icon·​o·​clast ī-ˈkä-nə-ˌklast How to pronounce iconoclast (audio)
: a person who attacks settled beliefs or institutions
: a person who destroys religious images or opposes their veneration
iconoclastic adjective
iconoclastically adverb

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For the Meaning of Iconoclast, Break It Down

Iconoclast comes from the Greek word eikonoklastēs, which translates literally as “image destroyer.” While the destruction wrought by today’s iconoclasts is figurative—in modern use, an iconoclast is someone who criticizes or opposes beliefs and practices that are widely accepted—the first iconoclasts directed their ire at religious icons, those representations of sacred individuals used as objects of veneration. The Byzantine Empire’s Iconoclastic Controversy occurred in the 8th and 9th centuries, but the word iconoclast didn’t find its way to English until the 17th century. Figurative use came later still.

Examples of iconoclast in a Sentence

notorious as an iconoclast, that music critic isn't afraid to go after sacred cows
Recent Examples on the Web For the past few years, the museum has opened its doors to a specific generation of iconoclasts. Kriston Capps, Washington Post, 16 Aug. 2023 Martha, an iconoclast, landscaped in the style of Japanese gardens. Adriane Quinlan, Curbed, 9 Aug. 2023 In place of the images the iconoclasts destroyed, new and inventive art grew. V.m. Braganza, Smithsonian Magazine, 7 Aug. 2023 While many venture capitalists view themselves as iconoclasts, some are thin-skinned and lash out at negative coverage. Leo Schwartz, Fortune, 2 Aug. 2023 Either way, Luna’s identity as a Latina conservative with an obsessive focus on the border gave her an iconoclast’s platform from which to rise. Eric Cortellessa, Time, 10 July 2023 Compared to their yoga-teaching daughter, Parker (Nina Dobrev), and her fiancé, Owen (Adam Devine), who’s like a loaf of Wonder Bread in human form, the seniors are veritable iconoclasts — a modern-day Bonnie and Clyde with AARP subscriptions. Jordan Mintzer, The Hollywood Reporter, 7 July 2023 Kennedy’s anti-vaccination and anti-government spiel appeals to prominent entertainment and business figures who like to be thought of as iconoclasts. Michael Hiltzik, Los Angeles Times, 19 June 2023 And his vision, forged in the early 2000s after years as a record and publishing executive in Europe, has evolved from the left-field ideas of an industry iconoclast to conventional wisdom as the music business has been buoyed back to a period of growth by streaming revenue. Dan Rys, Billboard, 11 Oct. 2021 See More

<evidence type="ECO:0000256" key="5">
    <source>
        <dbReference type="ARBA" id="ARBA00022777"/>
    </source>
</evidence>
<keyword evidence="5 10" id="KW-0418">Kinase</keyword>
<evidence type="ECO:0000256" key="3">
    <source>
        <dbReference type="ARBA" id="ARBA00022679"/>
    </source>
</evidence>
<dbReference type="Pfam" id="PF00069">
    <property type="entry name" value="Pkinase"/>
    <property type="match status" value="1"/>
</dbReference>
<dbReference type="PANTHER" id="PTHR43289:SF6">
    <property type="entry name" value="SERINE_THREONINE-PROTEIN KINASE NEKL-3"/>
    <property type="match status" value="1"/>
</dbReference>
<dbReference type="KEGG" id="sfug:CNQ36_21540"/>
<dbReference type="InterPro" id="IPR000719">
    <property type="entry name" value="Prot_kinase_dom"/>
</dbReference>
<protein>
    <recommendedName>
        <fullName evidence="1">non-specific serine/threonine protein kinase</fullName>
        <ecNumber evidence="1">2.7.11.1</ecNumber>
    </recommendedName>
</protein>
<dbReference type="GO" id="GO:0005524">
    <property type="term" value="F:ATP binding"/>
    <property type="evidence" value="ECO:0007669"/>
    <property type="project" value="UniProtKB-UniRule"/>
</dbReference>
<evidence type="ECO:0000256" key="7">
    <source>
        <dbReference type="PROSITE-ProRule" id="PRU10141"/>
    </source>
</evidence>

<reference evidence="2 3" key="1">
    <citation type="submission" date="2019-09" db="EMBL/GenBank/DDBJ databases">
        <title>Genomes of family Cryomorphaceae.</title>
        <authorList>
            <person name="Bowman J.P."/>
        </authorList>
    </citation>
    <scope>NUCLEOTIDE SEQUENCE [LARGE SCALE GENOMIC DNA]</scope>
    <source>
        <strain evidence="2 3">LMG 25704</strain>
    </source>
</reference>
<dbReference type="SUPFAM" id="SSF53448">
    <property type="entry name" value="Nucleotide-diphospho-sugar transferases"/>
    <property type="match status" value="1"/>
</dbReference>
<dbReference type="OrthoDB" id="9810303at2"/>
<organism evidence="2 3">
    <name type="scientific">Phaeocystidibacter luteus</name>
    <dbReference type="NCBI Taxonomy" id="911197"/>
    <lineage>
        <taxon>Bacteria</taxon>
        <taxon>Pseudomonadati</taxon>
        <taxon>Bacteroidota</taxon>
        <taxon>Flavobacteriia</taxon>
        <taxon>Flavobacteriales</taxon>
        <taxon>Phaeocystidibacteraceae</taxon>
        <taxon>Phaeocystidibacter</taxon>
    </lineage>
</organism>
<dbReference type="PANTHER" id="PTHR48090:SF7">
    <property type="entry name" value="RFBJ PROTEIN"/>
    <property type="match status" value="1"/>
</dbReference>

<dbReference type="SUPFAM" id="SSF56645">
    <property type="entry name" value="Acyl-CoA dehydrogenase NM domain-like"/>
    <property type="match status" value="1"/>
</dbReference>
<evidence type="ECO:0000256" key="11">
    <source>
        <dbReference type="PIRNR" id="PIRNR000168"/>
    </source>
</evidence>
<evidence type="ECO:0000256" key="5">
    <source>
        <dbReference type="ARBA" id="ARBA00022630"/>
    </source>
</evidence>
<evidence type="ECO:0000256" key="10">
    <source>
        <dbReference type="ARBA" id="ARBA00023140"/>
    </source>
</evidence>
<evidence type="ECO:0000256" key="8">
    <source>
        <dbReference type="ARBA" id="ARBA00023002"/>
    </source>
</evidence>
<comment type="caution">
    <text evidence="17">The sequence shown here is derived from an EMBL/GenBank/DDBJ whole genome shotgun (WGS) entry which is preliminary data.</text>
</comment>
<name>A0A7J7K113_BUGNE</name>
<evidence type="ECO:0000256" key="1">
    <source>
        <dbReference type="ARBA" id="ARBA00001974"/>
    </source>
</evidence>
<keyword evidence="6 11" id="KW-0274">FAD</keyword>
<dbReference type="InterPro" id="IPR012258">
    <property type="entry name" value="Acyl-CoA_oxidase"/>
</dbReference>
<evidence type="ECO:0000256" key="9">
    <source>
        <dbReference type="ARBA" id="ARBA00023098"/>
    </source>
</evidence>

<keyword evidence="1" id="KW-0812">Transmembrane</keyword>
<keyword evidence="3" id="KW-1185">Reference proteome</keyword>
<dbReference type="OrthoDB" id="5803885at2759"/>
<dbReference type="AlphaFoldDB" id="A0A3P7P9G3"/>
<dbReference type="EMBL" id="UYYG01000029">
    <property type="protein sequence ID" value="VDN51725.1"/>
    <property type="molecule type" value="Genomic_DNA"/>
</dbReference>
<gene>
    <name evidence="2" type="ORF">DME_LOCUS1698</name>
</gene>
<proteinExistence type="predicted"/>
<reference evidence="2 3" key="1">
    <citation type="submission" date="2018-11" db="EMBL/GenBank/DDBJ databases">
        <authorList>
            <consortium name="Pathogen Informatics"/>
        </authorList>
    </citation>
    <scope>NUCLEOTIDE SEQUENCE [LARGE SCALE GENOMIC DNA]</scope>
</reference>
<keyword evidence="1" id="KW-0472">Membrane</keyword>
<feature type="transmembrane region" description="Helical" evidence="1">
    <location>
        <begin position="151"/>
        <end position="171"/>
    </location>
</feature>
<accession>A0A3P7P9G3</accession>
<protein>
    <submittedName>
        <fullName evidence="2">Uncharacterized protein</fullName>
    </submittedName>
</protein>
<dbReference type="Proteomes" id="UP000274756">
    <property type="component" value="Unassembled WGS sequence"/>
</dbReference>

These examples are programmatically compiled from various online sources to illustrate current usage of the word 'iconoclast.' Any opinions expressed in the examples do not represent those of Merriam-Webster or its editors. Send us feedback about these examples.

Word History


Medieval Latin iconoclastes, from Middle Greek eikonoklastēs, literally, image destroyer, from Greek eikono- + klan to break — more at clast

First Known Use

1641, in the meaning defined at sense 2

Time Traveler
The first known use of iconoclast was in 1641


Dictionary Entries Near iconoclast

Cite this Entry

“Iconoclast.” Merriam-Webster.com Dictionary, Merriam-Webster, https://www.merriam-webster.com/dictionary/iconoclast. Accessed 22 Sep. 2023.

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